Five security risks of social media and how to prevent them

Most of us use social media on a daily (perhaps even hourly) basis, meaning it has become all too easy to forget the dangers of sharing our personal data online. Indeed, thanks to the easy accessibility of platforms such as Twitter and Facebook, it has never been more crucial to use social media safely and securely.

Whilst the way in which social sharing has connected people across the globe is undoubtedly a good thing, it is important not to overlook some of the social media’s key security risks. To help you avoid falling victim to hackers or scammers, we’ve put together a quick list of the most common social media security threats:

Identity theft

Social media has become a favorite hunting ground for cybercriminals. Whilst most people are well aware that they should never share details about their driving license or their bank details with strangers online, they fail to realise that information as simple as a full name, relationship status, date of birth, home town, or even personal interests can be used to steal someone’s identity and leave them vulnerable to fraud.

To avoid this fate, make sure that your passwords vary across accounts and are not easily guessable. Your pet’s name, for example, should be avoided at all costs. You should also make sure that the security settings on your account are as stringent as possible.

Data leakage

Data leakage on social media platforms has become big news in recent years, particularly following the Cambridge Analytica scandal. Whilst it is impossible to ensure that your data is completely secure from potential leakage, you can mitigate the chances of people getting hold of your data by avoiding taking part in online games that you do not trust and to hand over as little personal information as possible. The use of Multi-Factor (or 2 Factor) authentication is now available on most email systems, Twitter, Whatsapp, Amazon, Facebook, and Instagram to name just a few. This works in the same way as banks with having a separate device, like your phone, to validate your login with a unique code along with your password.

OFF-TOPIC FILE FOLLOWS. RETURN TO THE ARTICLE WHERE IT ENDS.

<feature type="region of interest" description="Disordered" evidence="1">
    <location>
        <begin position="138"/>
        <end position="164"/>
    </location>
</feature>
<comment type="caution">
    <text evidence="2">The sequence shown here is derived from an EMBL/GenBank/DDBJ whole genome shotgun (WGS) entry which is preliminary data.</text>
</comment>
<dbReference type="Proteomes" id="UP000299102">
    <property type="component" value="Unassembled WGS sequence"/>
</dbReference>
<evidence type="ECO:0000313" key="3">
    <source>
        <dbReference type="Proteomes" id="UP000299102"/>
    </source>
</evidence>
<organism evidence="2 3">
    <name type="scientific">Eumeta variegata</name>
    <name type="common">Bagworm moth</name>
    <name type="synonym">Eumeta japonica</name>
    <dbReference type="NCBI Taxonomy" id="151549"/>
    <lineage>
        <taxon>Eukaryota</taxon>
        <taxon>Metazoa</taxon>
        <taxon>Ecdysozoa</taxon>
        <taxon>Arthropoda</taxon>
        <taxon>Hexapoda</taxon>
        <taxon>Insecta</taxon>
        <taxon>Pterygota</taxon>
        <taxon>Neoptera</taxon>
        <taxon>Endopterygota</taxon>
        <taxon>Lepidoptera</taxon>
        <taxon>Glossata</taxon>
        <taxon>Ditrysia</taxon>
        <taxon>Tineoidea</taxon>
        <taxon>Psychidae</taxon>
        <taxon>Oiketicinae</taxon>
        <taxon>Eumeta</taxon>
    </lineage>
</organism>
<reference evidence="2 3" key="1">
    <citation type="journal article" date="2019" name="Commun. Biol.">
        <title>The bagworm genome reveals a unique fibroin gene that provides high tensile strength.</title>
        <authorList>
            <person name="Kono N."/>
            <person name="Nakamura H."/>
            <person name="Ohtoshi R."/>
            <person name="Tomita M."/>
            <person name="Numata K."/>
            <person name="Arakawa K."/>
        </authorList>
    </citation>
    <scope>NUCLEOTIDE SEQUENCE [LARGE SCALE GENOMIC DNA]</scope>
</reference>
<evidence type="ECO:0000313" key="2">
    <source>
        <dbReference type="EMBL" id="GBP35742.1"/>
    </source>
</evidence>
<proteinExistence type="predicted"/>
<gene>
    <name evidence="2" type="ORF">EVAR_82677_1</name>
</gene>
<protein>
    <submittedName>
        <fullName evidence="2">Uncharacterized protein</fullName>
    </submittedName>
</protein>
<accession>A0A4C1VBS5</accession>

Fake requests from spam profiles

Every so often, you may receive a friend request from someone you do not know. Whilst it may be tempting to increase your friend count by accepting, you should always avoid allowing people you do not know into your friendship network. They could be a scammer hoping to use your information for malicious purposes.

Profile hacking

Profile hacking occurs when hackers manage to infiltrate your online account. They may even start posting as your online persona or business and hamper your reputation. To avoid this, remember to update your password every few months and link your profile to personal authentification devices to add another layer of security. If you own a business profile, make sure that only a small group of colleagues have access to the profile.

Fake apps and malicious links

Some smart scammers are able to use fake applications and malicious links to infect devices with social media viruses. To avoid this, remember only to click on links that look legitimate and that you trust. You should also invest in robust cybersecurity software that will protect you or your business from danger.